2017 Bugatti Chiron Coupe Drive Review

2017 Bugatti Chiron Coupe Drive Review
- the new top speed 261-mph Bugatti is really just about being all ate up with motor, 1001-hp Veyron 16.4 was the busted sound barrier, the Everest summit, the four-minute mile. It was the car that went 1 mph faster than a Peugeot P88, the fastest race car on the Mulsanne straight

— benchmarks have all been bested, the hyperbole all belabored

- pointless to raise the bar again with another mid-engined two-seat coupe

- Veyron may have improved greatly during its 10-year, 450-car slow drip of a production run, but its handling never rose above that of a blindingly fast Lexus

- initially it was just to restyle the Veyron and crank up the boost, everybody soon realized that going from 1200 horsepower in the hottest Veyrons, the Super Sport and the Grand Sport Vitesse, to a still drivable 1500 in the Chiron required more than just a bigger blow

- nearly every single part number changed in the engine, seven-speed transmission, two clutches, the wheels, tires, brakes, and self-adjusting suspension, the body, aerodynamic devices and interior, hand-painted, solid-silver Bugatti grille badge

- Chiron is quieter inside and that it has a gentler ride

- Michelin PAX tires cost five figures to replace, with new wheels required at the third tire change

- Bugatti-spec Michelin Pilot Sport Cup 2s, size 285/30R-20 in front and 355/25R-21 in back

- less road roar from these massive drums and less unpleasant noise from the engine, hear the husky swell from the enormous titanium exhaust

- zero-to-62-mph in less than 2.5 seconds, the first Veyron we tested hit 60 mph in 2.5 second, while Porsche 911 Turbos handily pull a 2.6, and Tesla P100Ds in Ludicrous mode are quicker still

- accelerate even harder, 180 mph, takes about 10 seconds

- throttle, able to summon a bonkers 1180 lb-ft of torque

- steering ratio having dropped from 18.0:1 in the Veyron to 16.0:1

- chassis sniffs the pavement a little, occasionally following the changing camber and feeling altogether more organic

- AP Racing brake calipers and Brembo carbon-ceramic rotors display a delicate progression belying their enormous size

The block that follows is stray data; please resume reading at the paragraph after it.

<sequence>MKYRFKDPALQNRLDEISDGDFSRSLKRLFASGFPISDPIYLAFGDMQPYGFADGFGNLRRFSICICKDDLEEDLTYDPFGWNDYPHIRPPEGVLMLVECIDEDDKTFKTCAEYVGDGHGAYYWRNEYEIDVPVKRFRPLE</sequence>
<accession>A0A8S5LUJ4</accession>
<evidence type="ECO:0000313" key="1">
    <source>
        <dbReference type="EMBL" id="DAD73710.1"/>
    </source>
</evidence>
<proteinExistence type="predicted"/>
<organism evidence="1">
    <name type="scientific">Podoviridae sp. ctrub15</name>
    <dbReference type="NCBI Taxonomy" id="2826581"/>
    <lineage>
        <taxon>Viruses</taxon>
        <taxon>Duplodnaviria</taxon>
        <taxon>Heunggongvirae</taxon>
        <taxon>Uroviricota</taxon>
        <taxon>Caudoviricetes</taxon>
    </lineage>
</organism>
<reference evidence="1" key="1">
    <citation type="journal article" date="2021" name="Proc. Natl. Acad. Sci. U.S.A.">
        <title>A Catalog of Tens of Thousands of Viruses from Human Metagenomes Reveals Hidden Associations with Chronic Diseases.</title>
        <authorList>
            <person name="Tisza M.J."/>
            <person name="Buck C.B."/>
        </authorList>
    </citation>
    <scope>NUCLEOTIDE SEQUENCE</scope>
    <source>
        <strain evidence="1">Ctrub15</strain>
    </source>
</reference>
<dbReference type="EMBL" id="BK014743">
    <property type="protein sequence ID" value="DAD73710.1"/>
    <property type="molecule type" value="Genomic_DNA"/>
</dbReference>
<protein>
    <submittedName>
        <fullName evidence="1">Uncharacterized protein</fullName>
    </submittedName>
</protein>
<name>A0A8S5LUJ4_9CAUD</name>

- side profile, spinal ridge and the extravagant sweep of LED accent lighting that cleaves the cockpit, is either a tribute to his name

- more purposeful shape, the horseshoe grille pushed forward into the wind to initiate a sleeker and somewhat tenser profile

- eight LED headlights, the 82-LED taillight blade

- no plastic anywhere in the cockpit

- a flat underbody tray with strategically placed air dams, plus a system of ducts and slats up front that create both a high-pressure zone in the wheels for cooling the brake rotors and a low-pressure air curtain around the front wheels to suck out the hot air, there are two moving aerodynamic elements

- flaps forward of the front wheels adjust their pitch with the car’s speed to improve downforce, and the large wing in back rises on stilts, mightily obscuring the rearward vision whether it’s pitched up 3 degrees in Top Speed mode or 47 degrees in the air-brake position

- certainly the last of its kind as supercars give way to super-hybrids and super-electrics

Starting Price $2,998,000
Vehicle Type 2 door coupe, mid engine, all wheel drive
Engine quad-turbocharged, intercooled DOHC 64-valve W-16, port fuel injection
Transmission 7-speed dual-clutch automatic, manual shifting mode
Horsepower 1500 hp @ 6700 rpm
Torque 1180 lb-ft @ 2000 rpm
Displacement 488 cu in, 7993 cc
Wheelbase 106.7 in
Length 178.9 in
Width 80.2 in
Height 47.7 in
Curb weight 4400 lb
Passenger volume 54 cu ft
Cargo volume 2 cu ft
0-60 mph 2.3 sec
0-100 mph 4.8 sec
Top speed 261 mph
Fuel economy (city/highway) 8/15 mpg
Pros quiet cabin, communicative chassis
Cons rear visibility, $3 million